Genre: Sci-Fi, Mystery, Drama
Directors/Writers: The Spierig Brothers
based on the story ALL YOU ZOMBIES by Robert A. Heinlein
Music: Peter Spierig
Cinematography: Ben Nott
Aussie directers-duo the Spierig Brothers’ third feature is an audacious adaptation of Robert A. Heinlein’s short story ALL YOU ZOMBIES, where solipsism and inevitability has been emblazoned to the fore with a little help of the time travel gimmick, but the original text is obviously inadequate to qualify as a feature-length material, the brothers must beef up their script thence they introduce the character of the mysterious “Fizzle Bomber”, a consequential decision both burnishes and undermines the film’s appeal.
Envelope has been furthermore pushed in a way that now Heinlein’s solipsistic concept finally reaches its ultimate crest where a person (please suspending your disbelief!) can literally be conceived and terminated all by himself/herself, everything is able to be preordained as long as the said person is set to meet different versions of himself/herself in the right time, which makes the contrivances of hermaphrodite and facial disfigurement utilitarian methods to obfuscate audience’s apprehension, and it does work if one does have entrenched faith in the soi-disant “predestination paradox”, to quote Wikipedia, here is its definition “a time loop in which a time traveler who has gone into the past causes an event that ultimately causes the original future version of the person to go back into the past”.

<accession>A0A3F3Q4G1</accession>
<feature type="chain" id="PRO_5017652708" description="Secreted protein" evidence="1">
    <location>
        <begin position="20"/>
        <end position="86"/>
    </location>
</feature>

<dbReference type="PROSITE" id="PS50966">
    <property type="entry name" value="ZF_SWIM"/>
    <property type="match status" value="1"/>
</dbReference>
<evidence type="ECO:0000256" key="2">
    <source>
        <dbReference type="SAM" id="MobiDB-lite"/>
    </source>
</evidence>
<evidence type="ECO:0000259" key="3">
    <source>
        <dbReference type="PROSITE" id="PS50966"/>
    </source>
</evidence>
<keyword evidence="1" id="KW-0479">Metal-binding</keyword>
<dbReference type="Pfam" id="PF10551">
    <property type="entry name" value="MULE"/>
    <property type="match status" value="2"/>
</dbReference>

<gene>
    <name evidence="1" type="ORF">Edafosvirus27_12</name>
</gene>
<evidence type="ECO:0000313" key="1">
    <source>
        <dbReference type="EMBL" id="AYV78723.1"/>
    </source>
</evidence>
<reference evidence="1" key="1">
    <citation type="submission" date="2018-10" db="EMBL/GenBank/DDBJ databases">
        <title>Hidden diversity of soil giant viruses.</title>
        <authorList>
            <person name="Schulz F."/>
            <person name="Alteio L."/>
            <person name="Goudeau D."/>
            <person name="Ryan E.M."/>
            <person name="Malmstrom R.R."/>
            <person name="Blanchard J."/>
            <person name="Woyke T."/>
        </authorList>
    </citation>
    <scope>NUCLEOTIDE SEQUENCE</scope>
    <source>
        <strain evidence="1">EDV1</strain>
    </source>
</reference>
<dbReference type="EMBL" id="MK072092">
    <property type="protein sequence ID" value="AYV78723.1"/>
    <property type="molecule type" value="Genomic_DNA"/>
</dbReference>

On the other hand, the Fizzle Bomber appendage inevitably takes the shine off the otherwise unified theory by press-ganging a stiff character transformation which isn’t as persuasive as the rest theory (however cockamamie it is!), Jane, John, the time-traveling agent, are the same person in different phases, we can buy that (which is Heinlein’s whimsical idea), but why he also must be the Fizzle Bomber? If inevitability is the overriding proviso, the audience probably might feel discombobulated to suss what damage has the bomber done? Has the hyped terrorist crime in 1975 been pre-empted or is it as inevitable as the narcissistic chance meeting of falling in love with oneself in a previous timeline (albeit foreknowing all the consequences)? That is what bugging me the most upon a first viewing.
Whereas a fascinating story is at its core, the film itself is less flashy and without much flourish, lackluster flashback and barroom tête-à-tête fill up most of the time, the meager action scenes are slipshod and the sole explosion set piece is atrociously cheap-looking. In the acting realm, Ethan Hawke is habitually on automatic pilot, giving the expository guidance in earnest and maintains a necessary patina of engagement, but the linchpin here is the lesser-known Australian actress Sarah Snook, takes the dualistic role in her stride and proves to be pleasantly chameleon-like in juggling both sexes, adding much ballast to an utter tall-tale, totally beyond one’s wildest imagination.